It took him one year with the surprising Cleveland Indians to bag the prize.
Francona and Clint Hurdle of the Pittsburgh Pirates won the Manager of the Year awards Tuesday after guiding their small-budget teams to charming turnarounds.
In a close vote by the Baseball Writers' Association of America panel, Francona edged old friend John Farrell of the World Series champion Red Sox 112 points to 96 for the American League honour.
"I have a feeling he wouldn't trade what they did for this any day of the week," Francona said on a conference call from Tucson, Ariz.
Hurdle was a runaway winner in the NL, selected first on 25 of 30 ballots after taking the Pirates to the playoffs in their first winning season since 1992.
"It is so rewarding for me to see what's happened, the synergy in the city," Hurdle said in Pittsburgh. "To be a small part of a group that's able to bring joy at so many different levels — that's what's rewarding to me in life."
It was the first Manager of the Year award for Francona even though — in an interesting twist — he steered the Red Sox to World Series titles in 2004 and 2007. During his initial season with the Indians, he directed them to a 24-win improvement and a late surge that produced their first playoff berth in six years.
Cleveland lost the AL wild-card game to Tampa Bay, but voting is conducted before the post-season.
Francona said he called Farrell, a longtime colleague and his former pitching coach in Boston, on Tuesday morning because he thought it was funny they were up against each other as finalists.
If they heard such news years ago, Francona said, "both of us would have laughed each other out of the room."
Hurdle also was quick with a self-deprecating joke after he won.
"There's guys laughing all over the place," he said in an interview on MLB Network. "The players know so many times this season we'd have a big series, getting together just trying to break the ice I'd tell them, 'Hey, look guys, you've got to step it up, play big this week because I'm going to get outmanaged. I can tell you one thing that's going to happen: I'll get outmanaged. So really step it up.' And they did. They believed me every series."
Just like Francona, the 56-year-old Hurdle won Manager of the Year for the first time. His highest finish had been third in 2007, when he led Colorado to the World Series.
Don Mattingly of the NL West champion Los Angeles Dodgers came in second and Fredi Gonzalez of the NL East champion Atlanta Braves was third.
"I'm grateful," Hurdle said. "But it's kind of weird."
The only other Pittsburgh manager to win was Jim Leyland in 1990 and 1992, the bookends to three consecutive division titles for the Pirates.
After that, they endured a record 20 straight losing seasons — the longest drought in any of the four major professional sports — before going 94-68 this year to capture an NL wild card.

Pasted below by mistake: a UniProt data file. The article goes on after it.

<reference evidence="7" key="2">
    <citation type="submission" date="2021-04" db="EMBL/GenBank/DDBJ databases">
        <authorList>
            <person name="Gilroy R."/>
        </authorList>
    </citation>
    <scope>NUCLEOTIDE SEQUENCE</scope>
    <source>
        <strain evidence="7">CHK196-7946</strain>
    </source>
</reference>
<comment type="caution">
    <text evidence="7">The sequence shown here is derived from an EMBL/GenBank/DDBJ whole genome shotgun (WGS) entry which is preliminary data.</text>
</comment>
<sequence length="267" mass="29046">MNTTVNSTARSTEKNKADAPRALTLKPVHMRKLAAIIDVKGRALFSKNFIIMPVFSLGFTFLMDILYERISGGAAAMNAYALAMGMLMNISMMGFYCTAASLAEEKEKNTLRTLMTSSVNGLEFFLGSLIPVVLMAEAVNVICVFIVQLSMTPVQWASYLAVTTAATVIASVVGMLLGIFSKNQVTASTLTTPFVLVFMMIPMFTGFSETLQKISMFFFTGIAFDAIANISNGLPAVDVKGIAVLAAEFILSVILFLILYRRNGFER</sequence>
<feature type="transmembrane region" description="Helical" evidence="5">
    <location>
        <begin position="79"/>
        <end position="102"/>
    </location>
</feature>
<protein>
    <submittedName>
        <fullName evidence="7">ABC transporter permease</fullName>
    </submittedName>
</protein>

Riding a wave of excitement from a rejuvenated fan base in a city finally enthralled by baseball again, Pittsburgh beat Cincinnati in the wild-card game before losing to league champion St. Louis in a division series that went the full five games.
"I know we're scratching the surface of something that's dynamic," said Hurdle, who has managed the Pirates for three seasons.
Hurdle was chosen second on the other five ballots and was the only manager picked on every one. He had 140 points in the 5-3-1 scoring system to 68 for Mattingly, who received two first-place votes. Gonzalez got three firsts and 43 points.
Mike Matheny of the Cardinals was the only other skipper to appear on an NL ballot. He was tabbed second by four voters and third by seven.
The 54-year-old Francona garnered 16 first-place votes to 12 for Farrell, who lifted the Red Sox from last place to first in the AL East in his debut season as their manager. Boston won 97 games, tied for most in the majors, one year after going 69-93 under Bobby Valentine.
Bob Melvin, last year's winner, received the other two first-place votes and came in third after his low-payroll Oakland Athletics won their second consecutive AL West crown.
Francona never received a first-place vote during eight seasons as manager of the Red Sox. He had never finished higher than fourth for this award in 12 years as a big league skipper, including his stint with Philadelphia.
After a messy split from the Red Sox following their 2011 collapse, Francona spent a year in broadcasting that he said helped him become more patient and less stubborn.
This season with the Indians was among his most fun in baseball, he said, and he loves the people he works for because when challenges arise "we tackle them together."
"Boston is, you're not really supposed to ever lose a game, and that's difficult to do," Francona said, adding the job there is "to manage all the noise that's around the team so the guys can play."
"You can't have all that passion and not have some of the headaches that come with it," he explained. "It's a little different in Cleveland because it's more just baseball, which I enjoy."
Cy Young Award winners will be announced Wednesday evening, and MVPs on Thursday.
AP freelance writer Jim Lachimia in Pittsburgh contributed to this report.